Student’s perspective on the second week: Diving deep into the security
As Sunday turned into Monday, more heavy topics were on the way. But unfortunately, our lecturer on sustainable security business had an accident, leaving us without a lesson. Turība pulled some strings, and Ivo Krievs’ lecture on data protection was pulled to the morning slot, leaving us with rest of the day off. While not official, we ended the day with a short trip to Jurmala; well worth it for anyone ever finding themselves anywhere near the area. And while Monday turned well, sunburns might have been a risk that wasn’t totally mitigated during the day – something to take to heart in the future.
Tuesday returned us to reality, with Holger Mölders’ lecture on ways to approach international security challenges. We were provided with 51 pages of reading materials in advance for this lecture. This should illustrate the complexity spike that was taking place towards the end of the course. However, on Tuesday and Wednesday of the second week, the days had only one lecture, and one activity. This helped us to better absorb the lecture material and to avoid overworking. As for the activities, we partook in traditional, and less traditional, games organized by Turība.
In Salla’s opinion, the most interesting lecture was about information warfare by Holger Mölder. The lecture was topical and discussed about global knowledge warfare, including psychological warfare, influence and cyber operations, conspiracy theories, and “Hollywoodization”. The modern psychological warfare shapes information rather than physical supremacy – cyber warfare, information warfare, psychological warfare in addition to stimulating various forms of hybrid warfare, aiming to destroy the opponent’s psyche instead of focusing on materialistic gains that have been more familiar to the historical tradition of human society.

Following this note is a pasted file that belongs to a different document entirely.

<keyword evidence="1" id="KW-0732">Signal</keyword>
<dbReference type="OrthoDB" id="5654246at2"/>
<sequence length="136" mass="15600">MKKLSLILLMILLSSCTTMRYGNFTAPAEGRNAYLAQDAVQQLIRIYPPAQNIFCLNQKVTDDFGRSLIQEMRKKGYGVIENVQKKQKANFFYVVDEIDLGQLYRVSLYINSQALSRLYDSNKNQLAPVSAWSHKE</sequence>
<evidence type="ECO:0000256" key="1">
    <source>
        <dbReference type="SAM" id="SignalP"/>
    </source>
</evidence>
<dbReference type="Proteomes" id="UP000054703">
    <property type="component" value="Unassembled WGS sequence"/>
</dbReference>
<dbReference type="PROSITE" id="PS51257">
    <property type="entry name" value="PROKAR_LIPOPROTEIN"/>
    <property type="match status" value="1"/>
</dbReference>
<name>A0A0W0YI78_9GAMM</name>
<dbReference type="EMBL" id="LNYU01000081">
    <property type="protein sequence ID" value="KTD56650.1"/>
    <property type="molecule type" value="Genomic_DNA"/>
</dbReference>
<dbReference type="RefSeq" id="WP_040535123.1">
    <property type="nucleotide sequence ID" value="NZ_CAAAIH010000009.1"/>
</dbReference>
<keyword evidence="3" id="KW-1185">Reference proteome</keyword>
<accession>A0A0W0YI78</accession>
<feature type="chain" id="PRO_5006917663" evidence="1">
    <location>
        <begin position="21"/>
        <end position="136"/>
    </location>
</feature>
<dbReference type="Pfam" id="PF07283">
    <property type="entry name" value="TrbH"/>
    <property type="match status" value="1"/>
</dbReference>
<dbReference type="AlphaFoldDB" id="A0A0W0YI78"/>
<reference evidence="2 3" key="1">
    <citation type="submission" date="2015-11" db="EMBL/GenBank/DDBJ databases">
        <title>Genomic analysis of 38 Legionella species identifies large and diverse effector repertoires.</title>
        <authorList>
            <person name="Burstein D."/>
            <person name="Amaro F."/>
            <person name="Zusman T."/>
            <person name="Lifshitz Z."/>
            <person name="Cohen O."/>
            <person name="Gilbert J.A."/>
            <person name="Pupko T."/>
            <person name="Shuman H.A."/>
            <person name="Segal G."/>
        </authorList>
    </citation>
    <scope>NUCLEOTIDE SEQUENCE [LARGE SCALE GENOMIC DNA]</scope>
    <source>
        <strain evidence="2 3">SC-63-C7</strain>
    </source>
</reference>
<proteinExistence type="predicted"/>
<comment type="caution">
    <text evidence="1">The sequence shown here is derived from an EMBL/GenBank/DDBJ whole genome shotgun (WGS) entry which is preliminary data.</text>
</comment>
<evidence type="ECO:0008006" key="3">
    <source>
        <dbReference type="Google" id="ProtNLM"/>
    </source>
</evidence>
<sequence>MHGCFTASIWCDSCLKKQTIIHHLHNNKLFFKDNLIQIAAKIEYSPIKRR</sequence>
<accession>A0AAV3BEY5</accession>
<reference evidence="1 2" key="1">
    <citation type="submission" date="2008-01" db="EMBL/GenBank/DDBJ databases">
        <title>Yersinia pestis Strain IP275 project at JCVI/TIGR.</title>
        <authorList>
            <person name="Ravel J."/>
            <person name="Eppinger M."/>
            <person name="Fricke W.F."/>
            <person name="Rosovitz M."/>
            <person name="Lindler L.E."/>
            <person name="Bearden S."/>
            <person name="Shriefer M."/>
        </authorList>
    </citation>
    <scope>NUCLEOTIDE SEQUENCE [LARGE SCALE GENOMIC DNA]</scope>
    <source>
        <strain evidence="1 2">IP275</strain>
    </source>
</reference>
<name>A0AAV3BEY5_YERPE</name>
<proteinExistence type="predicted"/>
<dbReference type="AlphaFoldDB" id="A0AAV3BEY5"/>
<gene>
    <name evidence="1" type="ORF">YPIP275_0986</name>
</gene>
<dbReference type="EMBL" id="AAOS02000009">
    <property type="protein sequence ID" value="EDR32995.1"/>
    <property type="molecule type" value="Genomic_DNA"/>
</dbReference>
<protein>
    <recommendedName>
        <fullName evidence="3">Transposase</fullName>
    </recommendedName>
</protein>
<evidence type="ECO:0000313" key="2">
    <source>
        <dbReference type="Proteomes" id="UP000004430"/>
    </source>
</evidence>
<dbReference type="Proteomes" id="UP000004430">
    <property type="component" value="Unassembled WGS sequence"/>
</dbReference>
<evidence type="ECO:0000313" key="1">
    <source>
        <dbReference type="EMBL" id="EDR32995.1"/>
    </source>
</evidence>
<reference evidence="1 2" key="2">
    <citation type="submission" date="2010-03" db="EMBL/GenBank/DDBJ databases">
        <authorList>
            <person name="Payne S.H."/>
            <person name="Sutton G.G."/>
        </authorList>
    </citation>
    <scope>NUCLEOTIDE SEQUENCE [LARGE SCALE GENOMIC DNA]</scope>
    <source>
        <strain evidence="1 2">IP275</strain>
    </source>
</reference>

Considering the varied backgrounds of attendants, Wednesday’s lecture was highly interesting, with topic being global security & human rights protections in EU and risk management in the context of migrant crisis by Raimundas Kalesnykas of Kazimieras Simonavičius University. Unsurprisingly, this sparked a lot of conversation, and Raimundas further encouraged these, and provoked reactions in a well-moderated environment. Overall, the lecture did stand out in a very positive light. Following this was the practical part of stress management that took the form of a simulated event with different roles and different events. These were aimed to provide students with some degree of familiarity with crisis management, acting under pressure, and managing stress in these situations. This saw the group act out scenarios, with majority being either members in the situation – or those tasked to react and solve issues as portrayed.